Today we have so many upholstery fabric choices for our furniture. And often, it is a piece of leather furniture that stays timeless, ages beautifully and tell the story of the home. But of course, we are not talking about those bulky grandma’s leather couches. leather upholstery may look its best in a club sofa, or on a very unique occasional chair.
Without question, a piece of good quality leather furniture can instantly enhance your home.
Just in case you are in a process of looking for quality leather upholstery, here are 6 tips you may find helpful for you to make a decision.
- Types of leather: Top-grain and full-grain leathers are the highest quality; they’re made from the outermost layer of the hide, which is the strongest part. Top-grain leather is smoothed to remove imperfections, while full-grain is not smoothed and features a natural grain with imperfections.
Split leather. Split leather is the term used for the lower layer of leather left after the top or full grain is removed. (Suede is split leather.) This product is still genuine leather, but it’s not as strong as top-grain or full-grain leather and may tear or stretch..
2. Finished leathers are practical for active households with children and pets. Finished leathers are more resistant to fading and discoloration when exposed to light, heat, moisture, dust and body oils. These types of leathers also offer the most overall color consistency. Compared to other leather types, finished leathers generally require much lower maintenance, as spills and stains should clean easily unless they penetrate the surface coating of the leather.
3. Aniline-plus leathers are quite simply Aniline leathers plus a slight protective coating. This protective coating may include light pigmentation and/or a clear top coat. Offering similar feels to those of aniline leathers with the added benefit of a protective coating, these leathers are more child and pet friendly than their Aniline counterparts. They may, however, still fade or discolor when exposed to sunlight and temperature extremes.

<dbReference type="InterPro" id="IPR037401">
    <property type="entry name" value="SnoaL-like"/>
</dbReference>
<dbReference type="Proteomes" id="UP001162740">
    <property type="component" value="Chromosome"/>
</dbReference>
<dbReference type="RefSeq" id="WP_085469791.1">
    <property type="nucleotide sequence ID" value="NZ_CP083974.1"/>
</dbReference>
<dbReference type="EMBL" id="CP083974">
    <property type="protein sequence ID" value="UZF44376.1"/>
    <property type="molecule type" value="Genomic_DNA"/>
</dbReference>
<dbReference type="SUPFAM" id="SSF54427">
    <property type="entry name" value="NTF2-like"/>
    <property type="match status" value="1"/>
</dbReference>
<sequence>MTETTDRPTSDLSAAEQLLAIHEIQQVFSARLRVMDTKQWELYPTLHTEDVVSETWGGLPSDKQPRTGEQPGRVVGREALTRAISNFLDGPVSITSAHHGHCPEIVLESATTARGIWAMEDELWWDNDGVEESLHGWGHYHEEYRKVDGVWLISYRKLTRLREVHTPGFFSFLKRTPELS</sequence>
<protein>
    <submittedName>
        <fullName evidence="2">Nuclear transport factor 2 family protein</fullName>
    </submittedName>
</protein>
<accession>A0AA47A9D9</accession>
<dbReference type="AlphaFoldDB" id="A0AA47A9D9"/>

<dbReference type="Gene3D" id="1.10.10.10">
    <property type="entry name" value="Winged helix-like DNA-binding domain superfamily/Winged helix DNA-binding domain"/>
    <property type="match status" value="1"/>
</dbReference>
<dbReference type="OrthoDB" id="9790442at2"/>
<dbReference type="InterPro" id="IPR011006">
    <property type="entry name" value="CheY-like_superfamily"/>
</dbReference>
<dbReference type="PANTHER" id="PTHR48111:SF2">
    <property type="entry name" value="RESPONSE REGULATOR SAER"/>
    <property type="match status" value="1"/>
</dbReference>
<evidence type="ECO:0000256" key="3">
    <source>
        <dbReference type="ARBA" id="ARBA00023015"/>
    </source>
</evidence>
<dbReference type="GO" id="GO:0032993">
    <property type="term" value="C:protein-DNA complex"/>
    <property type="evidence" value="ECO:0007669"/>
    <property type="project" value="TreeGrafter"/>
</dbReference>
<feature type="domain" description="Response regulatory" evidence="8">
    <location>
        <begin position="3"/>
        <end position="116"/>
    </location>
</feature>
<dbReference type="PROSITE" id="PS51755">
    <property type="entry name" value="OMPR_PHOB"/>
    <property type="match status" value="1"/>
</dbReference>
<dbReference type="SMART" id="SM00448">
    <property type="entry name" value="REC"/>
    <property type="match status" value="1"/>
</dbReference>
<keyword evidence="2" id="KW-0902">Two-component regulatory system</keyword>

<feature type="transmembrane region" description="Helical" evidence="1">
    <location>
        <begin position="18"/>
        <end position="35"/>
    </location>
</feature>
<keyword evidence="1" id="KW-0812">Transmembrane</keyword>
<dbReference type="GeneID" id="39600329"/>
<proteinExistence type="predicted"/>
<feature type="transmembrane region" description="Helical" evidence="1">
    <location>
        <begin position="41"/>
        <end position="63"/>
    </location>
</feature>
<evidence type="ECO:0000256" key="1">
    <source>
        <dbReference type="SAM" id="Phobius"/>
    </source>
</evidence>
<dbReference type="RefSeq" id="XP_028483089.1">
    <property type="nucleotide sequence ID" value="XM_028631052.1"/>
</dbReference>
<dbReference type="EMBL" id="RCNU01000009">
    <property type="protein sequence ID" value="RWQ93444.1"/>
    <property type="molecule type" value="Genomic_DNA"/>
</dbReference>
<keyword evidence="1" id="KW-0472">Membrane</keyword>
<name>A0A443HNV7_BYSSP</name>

4. Aniline. Pure-aniline or full-aniline leathers show the natural surface of the leather, imperfections and all. They do not have any additional pigments or protectants on the surface, so you’ll probably see variations in color. Because there’s no protective coating, this type of leather has the softest feel. But it’s also more susceptible to scratching, staining and fading.
5 Semi-aniline. Semi-anline or aniline plus pigments have a protective topcoat. There may also be additional pigments added on the surface of the leather, giving the piece a more uniform look. This type of leather is more durable than pure aniline, but not as soft.
6. Nubuck. Nubuck leather is made by buffing or sanding aniline leather. The result is a leather that has a soft, velvety feel and suede-like appearance. It’s stronger than suede (which, remember, is made from split leather), but it’s susceptible to fading and stains and will develop a patina over time. If you can embrace imperfections, this is the softest leather option.
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